Author Archives: ruaok

2014-11-17 schema change release details

We’re now 60 days away from our fall schema change, so we’re announcing the tickets we intend to implement for the next schema change release:

  • [MBS-1059] – Types of list/collection: This new feature will allow a user to specify what type of list/collection they have.
  • [MBS-5458] – CD Stubs replication: Replicate the CD Stub data as part of our replicated data feed.
  • [MBS-6201] – Add an “event” entity: This is the big feature for this release. This feature allows us to record events like concerts or recordings, both future events and past events!
  • [MBS-7551] – Add folksonomy tag support to all entities without them. This features will allow users to tag any of our entities.
  • [MBS-7638] – CreateIndexes for instruments wrongly looks at label tables: During our last release we created an incorrect index. This fixes this mistake.
  • [MBS-7784] – Support for data tracks in tracklists: This new feature would allow us to properly track Audio-CD data tracks in our tracklists.

Besides the events, there isn’t anything earth shattering in here.

New autumn schema change date: 17 November, 2014

Due to two conflicting summits in (our own and the GSoC Summit) around our usual schema change release date, we’ve decided to move the autumn schema change to 17 November, 2014. This will ensure that our developers are properly rested before attempting a hard task such as a schema change.

We hope this won’t cause too much trouble for everyone downstream.

May 2014 virtual machines released

I’m pleased to announce that we’ve just released the May 2014 Virtual Machine images of the MusicBrainz server!

If you’d like to direct download or BitTorrent download these images, head on over to our Server Setup page.

There have been no real changes to the setup of the VM images — we still publish a VirtualBox and a VMWare image. The instructions for using the VMs haven’t changed; the latest data and the May 26th version of the software are loaded on these images.

Have fun!

Announcing the beta launch of CritiqueBrainz

I’m proud to announce that we’ve launched a beta version of our new project: CritiqueBrainz.

CritiqueBrainz is a music review site, where anyone can write a music review for an artist or a release-group (album, single, etc). Unlike Wikipedia’s neutral point of view policy, this site is about passionate reviews about music. If an album is horrible, please write a review about why it is horrible. If it is great, please write one telling us what makes it great.

All of the reviews in CritiqueBrainz will be Creative Commons licensed. The user has a choice to license their review under CC-by-nc-sa (disallowing commercial use) or CC-by-sa (allowing commercial use). To get the site started, the BBC was kind enough to send us their collection of almost 9,000 CC licensed reviews. Go and have a look — there are a lot of reviews for you to read, right now!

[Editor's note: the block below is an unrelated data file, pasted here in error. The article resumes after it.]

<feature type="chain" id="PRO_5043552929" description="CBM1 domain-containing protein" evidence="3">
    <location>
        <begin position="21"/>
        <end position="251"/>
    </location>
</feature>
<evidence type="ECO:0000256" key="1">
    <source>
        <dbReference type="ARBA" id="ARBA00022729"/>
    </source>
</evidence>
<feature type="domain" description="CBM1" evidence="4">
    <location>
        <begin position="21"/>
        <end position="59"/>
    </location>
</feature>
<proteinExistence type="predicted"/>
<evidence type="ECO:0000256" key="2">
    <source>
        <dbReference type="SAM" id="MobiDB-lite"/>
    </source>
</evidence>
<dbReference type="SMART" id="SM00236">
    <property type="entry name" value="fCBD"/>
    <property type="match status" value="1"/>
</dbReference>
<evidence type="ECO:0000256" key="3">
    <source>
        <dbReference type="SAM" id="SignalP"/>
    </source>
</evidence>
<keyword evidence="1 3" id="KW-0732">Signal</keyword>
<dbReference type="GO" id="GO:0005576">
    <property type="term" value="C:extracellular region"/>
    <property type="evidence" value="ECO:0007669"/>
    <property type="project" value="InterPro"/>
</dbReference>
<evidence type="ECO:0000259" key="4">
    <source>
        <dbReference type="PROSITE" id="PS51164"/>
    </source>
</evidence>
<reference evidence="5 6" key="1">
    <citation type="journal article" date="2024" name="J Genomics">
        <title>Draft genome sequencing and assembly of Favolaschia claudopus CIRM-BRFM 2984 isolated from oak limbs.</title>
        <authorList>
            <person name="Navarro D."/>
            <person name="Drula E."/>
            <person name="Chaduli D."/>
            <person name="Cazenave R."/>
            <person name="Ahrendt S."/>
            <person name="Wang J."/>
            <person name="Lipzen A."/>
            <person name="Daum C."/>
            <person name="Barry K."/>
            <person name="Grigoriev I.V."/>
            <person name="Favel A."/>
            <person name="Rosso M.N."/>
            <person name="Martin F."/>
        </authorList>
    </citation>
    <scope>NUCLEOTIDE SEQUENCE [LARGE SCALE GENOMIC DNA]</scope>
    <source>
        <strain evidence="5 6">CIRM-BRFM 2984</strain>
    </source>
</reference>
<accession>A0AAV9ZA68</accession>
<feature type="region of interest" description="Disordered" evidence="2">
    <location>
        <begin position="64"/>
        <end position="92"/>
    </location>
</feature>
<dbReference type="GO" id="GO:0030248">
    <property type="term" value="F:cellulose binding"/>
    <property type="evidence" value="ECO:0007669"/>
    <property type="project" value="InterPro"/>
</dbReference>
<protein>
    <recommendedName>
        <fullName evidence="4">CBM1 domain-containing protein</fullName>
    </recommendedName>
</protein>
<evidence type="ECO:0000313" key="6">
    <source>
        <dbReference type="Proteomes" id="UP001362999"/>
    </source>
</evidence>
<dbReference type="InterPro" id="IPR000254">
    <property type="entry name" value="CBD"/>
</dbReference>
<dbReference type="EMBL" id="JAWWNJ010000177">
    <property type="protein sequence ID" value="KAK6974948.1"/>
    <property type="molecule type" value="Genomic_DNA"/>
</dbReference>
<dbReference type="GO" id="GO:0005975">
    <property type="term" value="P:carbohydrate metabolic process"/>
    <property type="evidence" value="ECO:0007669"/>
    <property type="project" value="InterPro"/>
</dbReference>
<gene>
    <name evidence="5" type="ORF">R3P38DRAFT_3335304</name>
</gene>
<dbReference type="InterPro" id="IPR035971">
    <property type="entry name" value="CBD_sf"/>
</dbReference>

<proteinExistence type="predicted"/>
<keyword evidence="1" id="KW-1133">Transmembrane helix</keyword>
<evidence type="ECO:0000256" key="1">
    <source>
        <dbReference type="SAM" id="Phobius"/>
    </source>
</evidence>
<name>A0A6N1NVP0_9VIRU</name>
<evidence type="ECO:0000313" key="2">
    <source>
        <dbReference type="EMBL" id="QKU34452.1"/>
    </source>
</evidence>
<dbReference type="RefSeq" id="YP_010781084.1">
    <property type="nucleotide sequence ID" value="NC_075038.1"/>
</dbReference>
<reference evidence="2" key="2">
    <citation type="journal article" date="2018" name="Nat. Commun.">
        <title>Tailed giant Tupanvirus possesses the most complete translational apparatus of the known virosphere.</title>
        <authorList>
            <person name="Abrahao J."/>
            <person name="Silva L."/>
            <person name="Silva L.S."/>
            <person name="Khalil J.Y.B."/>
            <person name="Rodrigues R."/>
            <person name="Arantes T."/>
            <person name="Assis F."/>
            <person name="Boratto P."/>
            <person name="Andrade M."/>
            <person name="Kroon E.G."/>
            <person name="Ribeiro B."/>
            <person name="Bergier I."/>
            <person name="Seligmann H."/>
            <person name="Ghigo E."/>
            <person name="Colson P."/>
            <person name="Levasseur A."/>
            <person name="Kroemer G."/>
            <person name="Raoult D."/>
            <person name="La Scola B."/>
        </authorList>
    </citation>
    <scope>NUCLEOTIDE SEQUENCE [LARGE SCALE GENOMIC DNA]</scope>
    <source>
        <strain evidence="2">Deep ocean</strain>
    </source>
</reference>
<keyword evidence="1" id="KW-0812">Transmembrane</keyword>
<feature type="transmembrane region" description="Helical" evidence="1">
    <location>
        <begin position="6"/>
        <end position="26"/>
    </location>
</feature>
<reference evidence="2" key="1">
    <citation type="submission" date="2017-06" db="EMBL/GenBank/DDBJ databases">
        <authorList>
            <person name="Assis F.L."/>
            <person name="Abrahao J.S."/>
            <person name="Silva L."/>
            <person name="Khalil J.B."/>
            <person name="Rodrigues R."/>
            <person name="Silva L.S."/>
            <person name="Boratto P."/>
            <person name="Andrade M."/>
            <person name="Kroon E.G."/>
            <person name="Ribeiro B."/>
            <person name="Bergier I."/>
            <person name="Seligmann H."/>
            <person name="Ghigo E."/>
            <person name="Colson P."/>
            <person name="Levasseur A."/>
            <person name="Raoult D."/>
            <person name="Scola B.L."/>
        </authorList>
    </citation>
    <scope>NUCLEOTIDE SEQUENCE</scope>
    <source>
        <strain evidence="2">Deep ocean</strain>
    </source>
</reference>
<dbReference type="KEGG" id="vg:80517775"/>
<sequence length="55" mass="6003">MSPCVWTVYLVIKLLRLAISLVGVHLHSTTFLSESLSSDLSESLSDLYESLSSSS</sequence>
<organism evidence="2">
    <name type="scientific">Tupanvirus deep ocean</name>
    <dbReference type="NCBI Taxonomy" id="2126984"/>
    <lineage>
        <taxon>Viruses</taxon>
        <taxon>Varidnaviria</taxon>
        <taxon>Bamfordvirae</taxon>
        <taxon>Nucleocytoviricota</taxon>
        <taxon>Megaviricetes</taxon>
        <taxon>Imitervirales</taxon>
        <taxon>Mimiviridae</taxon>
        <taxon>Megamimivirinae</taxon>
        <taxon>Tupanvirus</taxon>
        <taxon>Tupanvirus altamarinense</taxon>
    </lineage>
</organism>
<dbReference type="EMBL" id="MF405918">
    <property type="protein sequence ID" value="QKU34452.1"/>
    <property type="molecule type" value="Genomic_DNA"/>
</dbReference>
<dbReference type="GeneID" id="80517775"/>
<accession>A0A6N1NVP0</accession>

CritiqueBrainz is a new web site that was originally written by Maciej Czerwiński for last year’s Summer of Code. All of the goals for the project were met last year, but that didn’t leave us with a site that was ready for deployment. For this year’s Summer of Code, Roman Tsukanov picked up the project and immediately started fixing bugs, making improvements and generally rocking the project into stability and drastically improved the look and feel of the site. On the beginning day of Summer of Code, we’re ready for a beta release!

This past weekend, I attended Music Hack Day San Francisco and worked with Roman to add Spotify integration into the site. If you have a Spotify account, you can listen to the music as you read the reviews. So far, we’ve matched 250,000 release-groups in MusicBrainz to Spotify! Even if an album doesn’t have a review, you can still browse all of MusicBrainz via CritiqueBrainz and if we have a matched Spotify album, you can listen to it by clicking the play button under the cover art.

If an album you find doesn’t have a match in Spotify, we invite you to help us find a match and submit it to Spotify. Click on the “Match this!” link, which will execute a search via Spotify’s API to try and find a matching album. Due to some limitations in the Spotify API, this doesn’t work as well as we want to — we plan to pester Spotify to improve their API to make this a better experience.

We’re hoping to make CritiqueBrainz a user site that uses more cover-art and white space to make a site that is friendlier to browse the amazing pieces of information that MusicBrainz has collected. Unlike the data nerds at MusicBrainz, not everyone loves information overload; this site should hopefully make non-data nerds happy about MusicBrainz data.

If you find a bug, or have a suggestion for improving the site, please file a bug report here and Roman will have a look at it.

Thanks to everyone who had a hand in making this project a reality and thanks to Google’s Open Source programs office for making Summer of Code happen!

MHD San Francisco 2014

MusicBrainz is represented at Music Hack Day San Francisco 2014 this weekend!

If you’re a hacker who is participating, this page collects a number of interesting things about MusicBrainz that lets you get started with MusicBrainz easily.

If you’d like some help with MusicBrainz, come see Rob in the the back of presentation area. Rob is the guy with the crazy hair and the bright orange t-shirt.

Have fun!